Sarat Chandra IAS Academy

UPSC Civils Daily Current Affairs 18th January 2022

Sarat Chandra IAS Academy – UPSC Civils Daily Current Affairs 18th January 2022

UPSC Civils Daily Current Affairs 18th January 2022

   IAS institute in Hyderabad and Vijayawada      

  • “Inequality Kills”: The Oxfam Report
  • Design Linked Incentive for Semiconductors
  • Web3: A vision for the future
  • Alan Hills (ALH) 84001: Meteorite
  • Volcanic Eruption in Tonga

1. “Inequality Kills”: The Oxfam Report

#GS3-Inclusive Growth & Related Issues


  • According to a recent Oxfam research, the income of 84% of households in the country fell in 2021.

In depth information

Important Findings


  • The number of billionaires in India increased from 102 to 142, despite a widening economic gap exacerbated by the Covid epidemic.
  • According to the research, India has the world’s third-highest number of billionaires, just behind China and the United States, with more billionaires than France, Sweden, and Switzerland combined – a 39 percent growth in the number of billionaires in India by 2021.

Wealth of the richest and poorest people:

  • The combined wealth of India’s 100 wealthiest people reached a new high of Rs 57.3 lakh crore in 2021. (USD 775 billion).
  • In the same year, the share of national wealth held by the bottom half of the population was only 6%.
  • The wealth of Indian billionaires increased from Rs 23.14 lakh crore (USD 313 billion) to Rs 53.16 lakh crore (USD 313 billion) during the epidemic (from March 2020 to November 30, 2021). (USD 719 billion).
  • According to the research, economic disparity contributes to the deaths of 21,000 people per day as a result of a lack of access to healthcare, gender-based violence, starvation, and climate change.
  • Extreme poverty:
  • In 2020, it is anticipated that over 4.6 crore Indians will be living in extreme poverty.

Healthcare budget:

  • From RE (revised estimates) of 2020-21, India’s healthcare budget has decreased by 10%.

Budget for education:

  • The funding for education was reduced by 6%.

Budget for Social Security:

  • The budgetary allocation for social security programmes fell from 1.5 percent to 0.6 percent of the entire Union budget, accounting for nearly half of the world’s new poor.

Gender Parity:

  • Gender parity has been pushed back from 99 years to 135 years as a result of the epidemic.
  • In 2020, women lost Rs 59.11 lakh crore in earnings (USD 800 billion), with 1.3 crore fewer women working than in 2019.
  • It has never been more critical to begin correcting the wrongs of this egregious inequality by taxing extreme wealth and reinvesting the proceeds in the real economy to save lives.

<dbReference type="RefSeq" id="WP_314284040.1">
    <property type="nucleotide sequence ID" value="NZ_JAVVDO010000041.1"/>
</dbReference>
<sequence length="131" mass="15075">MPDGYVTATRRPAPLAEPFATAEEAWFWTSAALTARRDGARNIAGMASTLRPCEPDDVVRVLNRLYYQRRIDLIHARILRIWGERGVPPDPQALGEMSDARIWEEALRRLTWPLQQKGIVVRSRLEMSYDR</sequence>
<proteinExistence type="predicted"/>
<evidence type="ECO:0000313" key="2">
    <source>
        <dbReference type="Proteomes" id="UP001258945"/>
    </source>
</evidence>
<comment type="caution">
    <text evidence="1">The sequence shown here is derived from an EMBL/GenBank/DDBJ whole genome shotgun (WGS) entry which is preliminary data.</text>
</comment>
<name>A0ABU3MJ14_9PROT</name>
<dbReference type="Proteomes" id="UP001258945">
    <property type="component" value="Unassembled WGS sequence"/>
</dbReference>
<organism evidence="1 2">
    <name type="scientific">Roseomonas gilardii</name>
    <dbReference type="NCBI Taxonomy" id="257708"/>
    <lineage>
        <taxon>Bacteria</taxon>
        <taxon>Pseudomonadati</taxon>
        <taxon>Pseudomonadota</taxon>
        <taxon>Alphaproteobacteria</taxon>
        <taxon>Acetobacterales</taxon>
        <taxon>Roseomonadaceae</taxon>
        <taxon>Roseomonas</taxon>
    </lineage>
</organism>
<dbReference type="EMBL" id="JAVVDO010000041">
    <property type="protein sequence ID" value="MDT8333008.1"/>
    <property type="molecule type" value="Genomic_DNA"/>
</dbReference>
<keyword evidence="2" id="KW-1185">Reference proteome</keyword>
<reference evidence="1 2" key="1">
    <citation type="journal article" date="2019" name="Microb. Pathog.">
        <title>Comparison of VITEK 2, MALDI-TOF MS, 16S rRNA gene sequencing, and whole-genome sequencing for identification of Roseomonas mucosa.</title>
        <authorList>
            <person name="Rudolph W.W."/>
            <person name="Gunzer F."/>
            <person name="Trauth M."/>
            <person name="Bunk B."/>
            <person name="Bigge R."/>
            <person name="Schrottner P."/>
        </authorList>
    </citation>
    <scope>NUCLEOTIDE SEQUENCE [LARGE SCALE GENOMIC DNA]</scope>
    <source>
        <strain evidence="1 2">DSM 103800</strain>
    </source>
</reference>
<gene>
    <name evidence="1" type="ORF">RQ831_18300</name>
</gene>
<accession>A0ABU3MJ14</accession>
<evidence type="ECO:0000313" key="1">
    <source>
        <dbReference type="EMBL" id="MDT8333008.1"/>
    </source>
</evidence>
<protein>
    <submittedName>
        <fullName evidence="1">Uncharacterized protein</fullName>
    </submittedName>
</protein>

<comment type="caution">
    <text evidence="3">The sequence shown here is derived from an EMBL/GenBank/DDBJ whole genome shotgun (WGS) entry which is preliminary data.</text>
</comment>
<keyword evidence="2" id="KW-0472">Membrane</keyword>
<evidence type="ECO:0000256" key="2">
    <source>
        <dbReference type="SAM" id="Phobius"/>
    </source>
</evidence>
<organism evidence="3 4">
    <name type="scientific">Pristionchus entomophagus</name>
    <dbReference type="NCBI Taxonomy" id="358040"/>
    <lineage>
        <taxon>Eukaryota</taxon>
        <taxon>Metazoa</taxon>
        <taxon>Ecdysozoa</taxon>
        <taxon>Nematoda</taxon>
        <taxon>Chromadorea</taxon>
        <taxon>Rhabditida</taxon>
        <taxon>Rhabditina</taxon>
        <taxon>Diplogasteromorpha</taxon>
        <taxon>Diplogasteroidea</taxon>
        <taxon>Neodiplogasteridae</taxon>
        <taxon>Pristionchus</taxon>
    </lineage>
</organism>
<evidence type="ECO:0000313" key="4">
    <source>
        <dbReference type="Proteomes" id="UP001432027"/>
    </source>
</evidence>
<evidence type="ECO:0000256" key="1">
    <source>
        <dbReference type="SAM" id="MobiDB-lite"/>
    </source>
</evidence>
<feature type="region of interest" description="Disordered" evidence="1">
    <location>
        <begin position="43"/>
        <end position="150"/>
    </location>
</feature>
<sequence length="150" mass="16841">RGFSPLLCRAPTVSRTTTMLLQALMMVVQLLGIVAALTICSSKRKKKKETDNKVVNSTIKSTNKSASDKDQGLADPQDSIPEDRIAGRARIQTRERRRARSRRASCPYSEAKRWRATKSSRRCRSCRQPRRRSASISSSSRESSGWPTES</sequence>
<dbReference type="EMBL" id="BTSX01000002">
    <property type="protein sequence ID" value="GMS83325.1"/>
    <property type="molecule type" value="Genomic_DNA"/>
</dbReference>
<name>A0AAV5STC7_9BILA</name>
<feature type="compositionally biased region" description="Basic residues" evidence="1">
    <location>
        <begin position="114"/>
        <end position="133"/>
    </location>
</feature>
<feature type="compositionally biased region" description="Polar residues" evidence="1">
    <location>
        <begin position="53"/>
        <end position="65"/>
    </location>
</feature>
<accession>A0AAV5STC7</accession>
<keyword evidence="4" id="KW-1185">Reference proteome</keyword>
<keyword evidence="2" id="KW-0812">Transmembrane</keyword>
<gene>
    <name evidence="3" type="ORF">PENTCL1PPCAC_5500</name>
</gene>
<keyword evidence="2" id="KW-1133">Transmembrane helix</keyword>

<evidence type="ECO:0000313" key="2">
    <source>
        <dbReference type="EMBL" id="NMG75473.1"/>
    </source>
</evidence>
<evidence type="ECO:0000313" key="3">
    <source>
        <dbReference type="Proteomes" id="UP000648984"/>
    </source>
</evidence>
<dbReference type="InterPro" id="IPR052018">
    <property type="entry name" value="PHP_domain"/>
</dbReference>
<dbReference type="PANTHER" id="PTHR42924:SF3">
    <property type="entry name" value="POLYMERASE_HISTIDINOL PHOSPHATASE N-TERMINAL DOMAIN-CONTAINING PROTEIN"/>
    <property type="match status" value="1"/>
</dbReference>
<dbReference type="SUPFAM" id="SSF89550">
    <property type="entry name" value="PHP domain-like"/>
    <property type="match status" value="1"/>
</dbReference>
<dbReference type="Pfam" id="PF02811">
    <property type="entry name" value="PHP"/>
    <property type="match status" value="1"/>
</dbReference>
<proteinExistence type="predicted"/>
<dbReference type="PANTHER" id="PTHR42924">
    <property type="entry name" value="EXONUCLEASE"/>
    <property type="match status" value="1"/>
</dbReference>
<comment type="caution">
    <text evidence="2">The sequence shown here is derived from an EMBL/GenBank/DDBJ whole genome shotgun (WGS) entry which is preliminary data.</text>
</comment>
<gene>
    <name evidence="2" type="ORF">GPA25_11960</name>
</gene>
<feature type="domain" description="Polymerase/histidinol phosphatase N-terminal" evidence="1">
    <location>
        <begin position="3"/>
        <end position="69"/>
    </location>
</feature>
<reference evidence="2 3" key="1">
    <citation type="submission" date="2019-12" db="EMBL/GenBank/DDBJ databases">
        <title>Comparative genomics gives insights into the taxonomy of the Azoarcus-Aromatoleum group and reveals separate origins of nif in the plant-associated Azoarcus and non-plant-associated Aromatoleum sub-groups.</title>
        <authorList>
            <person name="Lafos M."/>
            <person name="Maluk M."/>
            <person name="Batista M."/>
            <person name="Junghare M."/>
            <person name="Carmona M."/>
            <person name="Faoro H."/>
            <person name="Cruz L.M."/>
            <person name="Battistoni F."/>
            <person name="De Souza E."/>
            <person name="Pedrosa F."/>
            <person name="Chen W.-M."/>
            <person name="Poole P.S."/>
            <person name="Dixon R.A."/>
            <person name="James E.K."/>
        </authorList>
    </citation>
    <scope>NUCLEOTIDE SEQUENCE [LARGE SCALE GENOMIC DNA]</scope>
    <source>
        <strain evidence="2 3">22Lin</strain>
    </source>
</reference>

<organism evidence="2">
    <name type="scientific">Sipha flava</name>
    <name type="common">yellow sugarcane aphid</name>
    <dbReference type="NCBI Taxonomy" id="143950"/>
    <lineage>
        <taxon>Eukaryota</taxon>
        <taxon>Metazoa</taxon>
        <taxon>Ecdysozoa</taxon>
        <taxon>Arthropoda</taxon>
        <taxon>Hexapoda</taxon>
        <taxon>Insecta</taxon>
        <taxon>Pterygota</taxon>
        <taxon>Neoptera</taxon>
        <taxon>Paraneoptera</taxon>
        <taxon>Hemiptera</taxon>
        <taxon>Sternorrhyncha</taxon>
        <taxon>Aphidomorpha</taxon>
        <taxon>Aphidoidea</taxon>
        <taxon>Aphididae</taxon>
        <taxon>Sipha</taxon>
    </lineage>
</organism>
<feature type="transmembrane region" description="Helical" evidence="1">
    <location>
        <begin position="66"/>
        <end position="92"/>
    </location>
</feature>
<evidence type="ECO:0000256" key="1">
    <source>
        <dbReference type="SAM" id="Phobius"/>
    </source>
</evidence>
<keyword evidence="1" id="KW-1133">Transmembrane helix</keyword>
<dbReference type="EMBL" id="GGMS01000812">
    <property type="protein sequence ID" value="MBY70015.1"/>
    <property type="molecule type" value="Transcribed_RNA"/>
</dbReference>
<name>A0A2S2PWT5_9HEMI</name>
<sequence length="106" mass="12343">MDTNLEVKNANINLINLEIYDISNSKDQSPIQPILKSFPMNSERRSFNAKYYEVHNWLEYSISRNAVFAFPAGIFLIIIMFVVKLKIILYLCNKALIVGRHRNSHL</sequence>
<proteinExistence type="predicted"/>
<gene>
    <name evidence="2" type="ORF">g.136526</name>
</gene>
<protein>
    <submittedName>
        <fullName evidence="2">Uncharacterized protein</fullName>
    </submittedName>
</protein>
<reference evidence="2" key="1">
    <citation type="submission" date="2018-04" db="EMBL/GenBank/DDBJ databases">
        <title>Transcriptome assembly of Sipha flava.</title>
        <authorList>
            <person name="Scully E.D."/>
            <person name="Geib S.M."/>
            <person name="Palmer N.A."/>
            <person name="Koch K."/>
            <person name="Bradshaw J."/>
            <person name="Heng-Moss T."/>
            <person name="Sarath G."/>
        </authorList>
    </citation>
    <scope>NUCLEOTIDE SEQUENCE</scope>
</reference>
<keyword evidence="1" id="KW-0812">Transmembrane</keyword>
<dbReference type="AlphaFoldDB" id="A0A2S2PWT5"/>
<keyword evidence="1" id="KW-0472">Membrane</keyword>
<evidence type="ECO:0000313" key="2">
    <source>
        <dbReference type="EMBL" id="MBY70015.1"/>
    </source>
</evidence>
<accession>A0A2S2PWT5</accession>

• The rise in indirect taxes as a percentage of Union government revenue lasted four years, while the proportion of corporation taxes fell. In the first six months of 2020-21, the additional gasoline tax increased by 33% over the previous year, and is now 79 percent higher than pre-Covid levels.
  • At the same time, in 2016, the wealth tax “for the super-rich” was repealed.

Expenses paid out of pocket:

  • Out-of-Pocket Expenditure (OOPE) in private hospitals is over six times greater than in public hospitals for inpatient care, and two or three times higher for outpatient care, according to data from the National Sample Survey (NSS) (2017-18).
  • In India, the average OOPE is 62.67 percent, compared to 18.12 percent globally.

Structure of the Federal Government:

  • Despite the country’s federal system, the revenue structure kept the reins of resources in the hands of the federal government, and the pandemic was left to the states, who lacked the financial and human resources to deal with it.

Ahead of Schedule

  • A one-time 99 percent windfall tax on the Covid-19 wealth gains of the top ten richest men would raise $812 billion.
  • These funds may cover the cost of producing enough vaccines for the entire planet, as well as filling funding shortages in climate action, universal health and social protection, and efforts to combat gender-based violence in over 80 countries.
  • The world can build an economy in which no one lives in poverty and where billionaires have inconceivable wealth—an economy in which inequality no longer kills.


2.Design Linked Incentive for Semiconductors 

#GS3-Growth & Development


  • Under the Design Linked Incentive (DLI) Scheme, the Ministry of Electronics and Information (MeitY) is inviting submissions from 100 domestic semiconductor chip design firms, corporations, start-ups, and Micro, Small and Medium Enterprises (MSMEs).
  • The DLI programme is part of MeitY’s overall Plan for the Development of Semiconductors and Display Manufacturing Ecosystems in China.
  • There has recently been an acute and cascading scarcity of semiconductors over the world.

In depth information

  • Domestic enterprises, startups, and MSMEs will benefit from financial incentives and design infrastructure support under the DLI Scheme.
  • Over a five-year period, the incentives will be offered at various stages of semiconductor design development and deployment for Integrated Circuits (ICs), Chipsets, System on Chips (SoCs), Systems & IP Cores, and semiconductor linked design.


  • Approved applicants who claim incentives under the scheme will be encouraged to keep their domestic status (i.e., more than 50% of the capital is beneficially owned by resident Indian citizens and/or Indian companies that are ultimately owned and controlled by resident Indian citizens) for three years after claiming incentives.